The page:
4.2 Analysis of the nature of the finds distribution within the blown sands in Area 028AC

Although only situated six metres to the north of Area 028AB, blown sand extended over the whole of Trench 028AC. The deposit was up to 0.5m in thickness and offered the potential for detailed spatial analysis of the blown sands and the material contained within it. Plough-marks relating to two ploughing events had cut into the blown sand but had not compromised the archaeological deposits beneath. The blown sand deposits are highly homogeneous, although a difference can usually be perceived between the top and bottom of the deposit in section, with leaching contributing to a darker colouring at the bottom; these deposits very rarely show any clear stratigraphic variation. The temptation to simply remove this material by machine or shovel should, however, be avoided; careful excavation coupled with three-dimensional recording of all finds positions does reveal a chronological variation from the base to the top of the deposits.

Considering the natural slope at and below the surface of the field, the absolute elevations of the finds cannot be used to support a simple computer-based analysis of variation in material within the deposit. By employing a surface model of the site or the blown sand deposit, at its surface, we can, using a function within our GIS software, establish the absolute depth of each object from the surface. Using this function, which interrogates the surface model and subtracts the objects' recorded elevation, the record can be updated with a field describing the depth beneath the surface. In this example, Area 028AC, which at the surface shows a 55cm drop in elevation from the south to northern limit of the trench, comparison between material based on absolute elevation gives a false impression of the evidence. In contrast, an examination of the material based upon the depth below surface information, indicates that the overall deposit of blown sand in this area includes medieval material at a depth of less than 45cm below the current land surface (BCS), while below this depth the material is exclusively Roman with the exception of some possibly Anglian sherds. The incorporation of the medieval material, including a silver penny of 13th- or 14th-century date at 44cm BCS, indicates that the upper 20cm of blown sand reflects gradual accumulation from the 13th century onwards, and the lower 25cm is an earlier post-Roman accumulation. Given the relatively small area examined and the limited amount of material recovered from the blown sand, 1275 finds including animal bone, it is clear that the method offers the potential to recover evidence that can improve our understanding of the formation of the blown sand deposit and its chronology.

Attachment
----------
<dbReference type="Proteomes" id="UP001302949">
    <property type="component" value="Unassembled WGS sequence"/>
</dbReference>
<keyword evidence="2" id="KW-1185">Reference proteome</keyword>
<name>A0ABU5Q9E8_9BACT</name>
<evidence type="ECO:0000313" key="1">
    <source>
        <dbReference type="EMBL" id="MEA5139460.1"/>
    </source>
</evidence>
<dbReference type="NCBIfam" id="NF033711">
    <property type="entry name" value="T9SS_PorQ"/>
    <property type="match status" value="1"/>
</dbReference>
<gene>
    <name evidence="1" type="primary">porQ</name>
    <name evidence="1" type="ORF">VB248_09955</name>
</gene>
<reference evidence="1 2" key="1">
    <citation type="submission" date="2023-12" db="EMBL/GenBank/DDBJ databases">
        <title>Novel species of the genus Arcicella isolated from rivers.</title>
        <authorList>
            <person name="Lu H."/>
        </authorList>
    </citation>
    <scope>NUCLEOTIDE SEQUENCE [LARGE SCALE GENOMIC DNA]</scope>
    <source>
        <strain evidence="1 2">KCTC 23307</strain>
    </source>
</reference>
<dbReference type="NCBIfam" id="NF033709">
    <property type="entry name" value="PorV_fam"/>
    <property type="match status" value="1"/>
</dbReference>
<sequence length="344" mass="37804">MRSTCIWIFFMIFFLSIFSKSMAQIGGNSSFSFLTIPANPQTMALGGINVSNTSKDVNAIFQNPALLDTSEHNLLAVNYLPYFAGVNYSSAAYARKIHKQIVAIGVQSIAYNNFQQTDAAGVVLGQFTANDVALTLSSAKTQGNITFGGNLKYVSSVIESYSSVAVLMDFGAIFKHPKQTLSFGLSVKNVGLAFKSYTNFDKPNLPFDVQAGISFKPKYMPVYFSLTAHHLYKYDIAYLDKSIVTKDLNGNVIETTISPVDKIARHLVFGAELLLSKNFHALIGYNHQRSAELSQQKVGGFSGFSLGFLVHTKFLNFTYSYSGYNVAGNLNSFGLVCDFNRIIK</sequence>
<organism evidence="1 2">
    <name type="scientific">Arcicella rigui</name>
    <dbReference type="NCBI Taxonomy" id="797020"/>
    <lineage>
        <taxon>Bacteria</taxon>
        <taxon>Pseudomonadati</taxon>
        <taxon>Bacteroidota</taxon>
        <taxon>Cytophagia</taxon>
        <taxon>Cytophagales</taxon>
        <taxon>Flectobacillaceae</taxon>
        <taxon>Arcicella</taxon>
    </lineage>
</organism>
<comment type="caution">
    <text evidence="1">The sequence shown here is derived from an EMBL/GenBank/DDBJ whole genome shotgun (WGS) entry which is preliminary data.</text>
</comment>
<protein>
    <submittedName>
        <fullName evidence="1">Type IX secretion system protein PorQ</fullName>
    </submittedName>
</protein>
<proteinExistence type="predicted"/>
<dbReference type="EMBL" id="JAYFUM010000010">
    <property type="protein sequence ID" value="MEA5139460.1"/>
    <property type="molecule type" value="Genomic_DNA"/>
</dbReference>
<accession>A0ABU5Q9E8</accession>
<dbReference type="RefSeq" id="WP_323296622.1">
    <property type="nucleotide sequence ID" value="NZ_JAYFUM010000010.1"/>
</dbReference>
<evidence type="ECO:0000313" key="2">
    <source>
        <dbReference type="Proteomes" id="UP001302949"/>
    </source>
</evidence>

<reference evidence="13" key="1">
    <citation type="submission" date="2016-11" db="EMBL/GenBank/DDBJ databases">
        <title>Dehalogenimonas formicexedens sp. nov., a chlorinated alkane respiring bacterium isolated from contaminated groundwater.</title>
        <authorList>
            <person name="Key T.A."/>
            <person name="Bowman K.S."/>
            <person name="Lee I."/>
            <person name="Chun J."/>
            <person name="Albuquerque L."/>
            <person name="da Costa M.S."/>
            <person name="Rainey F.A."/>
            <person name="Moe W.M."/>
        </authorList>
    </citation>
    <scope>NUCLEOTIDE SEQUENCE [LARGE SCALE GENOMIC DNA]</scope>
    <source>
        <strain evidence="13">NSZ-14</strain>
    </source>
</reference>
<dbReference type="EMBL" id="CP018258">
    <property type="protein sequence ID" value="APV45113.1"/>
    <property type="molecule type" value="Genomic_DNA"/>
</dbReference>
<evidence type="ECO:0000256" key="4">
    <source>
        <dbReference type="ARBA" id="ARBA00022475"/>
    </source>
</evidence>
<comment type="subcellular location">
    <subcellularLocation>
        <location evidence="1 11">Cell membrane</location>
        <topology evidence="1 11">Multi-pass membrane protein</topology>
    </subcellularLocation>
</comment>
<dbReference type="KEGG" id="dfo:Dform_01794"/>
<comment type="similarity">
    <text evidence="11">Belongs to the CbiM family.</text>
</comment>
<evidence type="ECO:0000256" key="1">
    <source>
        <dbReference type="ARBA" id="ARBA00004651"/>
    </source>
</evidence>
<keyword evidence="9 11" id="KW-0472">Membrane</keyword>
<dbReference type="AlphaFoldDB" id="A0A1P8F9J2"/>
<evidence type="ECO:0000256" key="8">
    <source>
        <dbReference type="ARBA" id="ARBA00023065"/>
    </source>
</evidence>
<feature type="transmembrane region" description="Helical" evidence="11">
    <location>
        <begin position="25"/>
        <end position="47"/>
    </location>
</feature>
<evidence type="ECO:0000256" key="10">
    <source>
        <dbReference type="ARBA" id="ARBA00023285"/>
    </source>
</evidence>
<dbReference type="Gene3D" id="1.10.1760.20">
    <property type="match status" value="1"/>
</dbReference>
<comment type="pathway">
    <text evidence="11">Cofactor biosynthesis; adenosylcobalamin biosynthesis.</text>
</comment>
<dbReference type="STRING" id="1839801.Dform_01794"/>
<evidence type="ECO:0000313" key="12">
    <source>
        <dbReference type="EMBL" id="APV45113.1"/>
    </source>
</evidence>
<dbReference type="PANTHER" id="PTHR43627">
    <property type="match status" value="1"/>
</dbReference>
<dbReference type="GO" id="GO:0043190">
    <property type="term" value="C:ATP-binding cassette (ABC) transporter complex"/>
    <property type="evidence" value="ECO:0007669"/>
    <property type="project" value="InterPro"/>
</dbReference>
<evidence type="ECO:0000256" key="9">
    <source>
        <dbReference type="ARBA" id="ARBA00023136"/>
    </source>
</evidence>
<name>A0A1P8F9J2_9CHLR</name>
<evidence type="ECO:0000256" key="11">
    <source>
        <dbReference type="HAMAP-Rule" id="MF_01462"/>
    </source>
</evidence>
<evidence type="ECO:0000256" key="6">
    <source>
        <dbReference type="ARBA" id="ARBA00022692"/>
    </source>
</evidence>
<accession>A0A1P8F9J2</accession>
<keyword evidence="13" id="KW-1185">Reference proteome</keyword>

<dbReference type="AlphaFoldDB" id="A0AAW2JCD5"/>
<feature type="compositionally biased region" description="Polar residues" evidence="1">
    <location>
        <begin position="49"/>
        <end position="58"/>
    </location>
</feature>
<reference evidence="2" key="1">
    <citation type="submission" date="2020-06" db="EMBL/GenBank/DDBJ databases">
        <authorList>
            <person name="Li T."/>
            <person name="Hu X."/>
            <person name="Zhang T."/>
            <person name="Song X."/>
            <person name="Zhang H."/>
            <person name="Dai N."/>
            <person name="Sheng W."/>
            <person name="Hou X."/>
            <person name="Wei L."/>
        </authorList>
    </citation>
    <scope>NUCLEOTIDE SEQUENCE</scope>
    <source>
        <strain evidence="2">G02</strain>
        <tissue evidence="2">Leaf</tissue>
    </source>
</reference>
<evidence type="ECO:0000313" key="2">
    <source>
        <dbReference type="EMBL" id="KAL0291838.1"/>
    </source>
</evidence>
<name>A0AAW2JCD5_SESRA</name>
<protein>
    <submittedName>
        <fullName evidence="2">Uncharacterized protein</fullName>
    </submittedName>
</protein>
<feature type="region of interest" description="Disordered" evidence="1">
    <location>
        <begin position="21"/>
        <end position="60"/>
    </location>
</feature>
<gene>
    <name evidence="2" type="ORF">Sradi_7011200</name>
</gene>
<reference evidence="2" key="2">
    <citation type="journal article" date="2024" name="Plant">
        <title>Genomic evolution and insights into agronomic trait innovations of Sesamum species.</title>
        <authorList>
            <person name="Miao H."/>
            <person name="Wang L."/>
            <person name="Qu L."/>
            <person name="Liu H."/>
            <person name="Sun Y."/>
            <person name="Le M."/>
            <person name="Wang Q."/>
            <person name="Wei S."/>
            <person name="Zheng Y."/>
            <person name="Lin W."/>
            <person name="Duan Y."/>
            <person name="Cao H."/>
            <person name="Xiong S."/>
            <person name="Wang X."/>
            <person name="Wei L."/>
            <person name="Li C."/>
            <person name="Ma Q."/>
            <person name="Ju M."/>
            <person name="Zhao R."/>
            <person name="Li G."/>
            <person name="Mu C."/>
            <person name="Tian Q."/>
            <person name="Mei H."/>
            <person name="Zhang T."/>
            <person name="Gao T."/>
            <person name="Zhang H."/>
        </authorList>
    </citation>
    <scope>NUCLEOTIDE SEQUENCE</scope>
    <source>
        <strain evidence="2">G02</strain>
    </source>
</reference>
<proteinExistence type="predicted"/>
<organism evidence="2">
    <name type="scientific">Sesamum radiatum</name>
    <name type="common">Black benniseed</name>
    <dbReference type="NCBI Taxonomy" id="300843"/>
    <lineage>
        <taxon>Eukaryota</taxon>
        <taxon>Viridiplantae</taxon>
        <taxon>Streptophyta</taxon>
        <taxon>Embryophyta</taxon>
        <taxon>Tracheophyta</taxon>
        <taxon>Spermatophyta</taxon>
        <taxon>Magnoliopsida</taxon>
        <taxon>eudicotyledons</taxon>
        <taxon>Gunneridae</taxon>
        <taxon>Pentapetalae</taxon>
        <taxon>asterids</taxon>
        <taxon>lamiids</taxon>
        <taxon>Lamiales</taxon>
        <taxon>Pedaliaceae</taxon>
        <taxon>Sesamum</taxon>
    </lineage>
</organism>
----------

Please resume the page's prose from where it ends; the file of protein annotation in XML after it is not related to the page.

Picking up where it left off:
Figure 17a Figure 17b

Figure 17a: Sectional view of the finds distribution in the blown sand in Area 28AC (Z magnified x10).
Figure 17b: Animated sectional view of the finds distribution in the blown sand in Area 28AC (Z magnified x10).

The distribution of the material contained in the blown sand is best viewed as a rotating digital plot; however, even a static sectional view can give insights into the deposit development. Figure 17 shows a sectional plot of the ceramics in the windblown sand in Area 28AC; the vertical scale is magnified by ten which emphasises the slope from south to north and the Roman and Iron Age ceramics have been plotted using symbols sized by the weight*Log(2). The relationship between the Roman ceramics and the medieval finds is quite as expected. The distribution of the Iron Age ceramics is, however, entirely unexpected with Iron Age material, with the exception of two tiny sherds, distributed in the upper 20-25cm of the deposit closely matching the distribution of the medieval material. The Iron Age fabrics are generally very light, having contained organic and lost mineral inclusions, and thus could tend to 'float' or rise up towards the surface; should this be the case we would, however, still expect to find sherds in the lower half of the deposit, assuming there are Iron Age features beneath. An alternative explanation is that the distribution incorporates material introduced through agricultural activity from areas nearby. The similarity between the medieval and Iron Age distributions may reflect far greater reworking of the soils from ploughing during the formation of the upper half of the deposit. Clearly, by applying the same techniques to larger areas we could learn much more. This analytical exercise has revealed that the blown sand, regardless of how uniform it looks, has archaeological and chronological structure reflecting a changing landscape, with intensification of agriculture from the medieval period onwards. Remarkably, given the strength of the geophysical signals showing the ladder settlement, the blown sands in this area still protect the archaeological resource from modern agriculture.

In conclusion, these three small trial trenches have shown tremendous variability in the levels of plough damage and preservation across the site. The subsurface profile is clearly quite different to that of the modern surface; some areas remain buried and well preserved, whereas others, that had once been slightly elevated, have been truncated by modern agriculture. In the worst case, Trench 028AB, the damage has been so great that no more than two new deep ploughing events are likely to destroy all evidence of some features completely.


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Last updated: Wed Nov 11 2009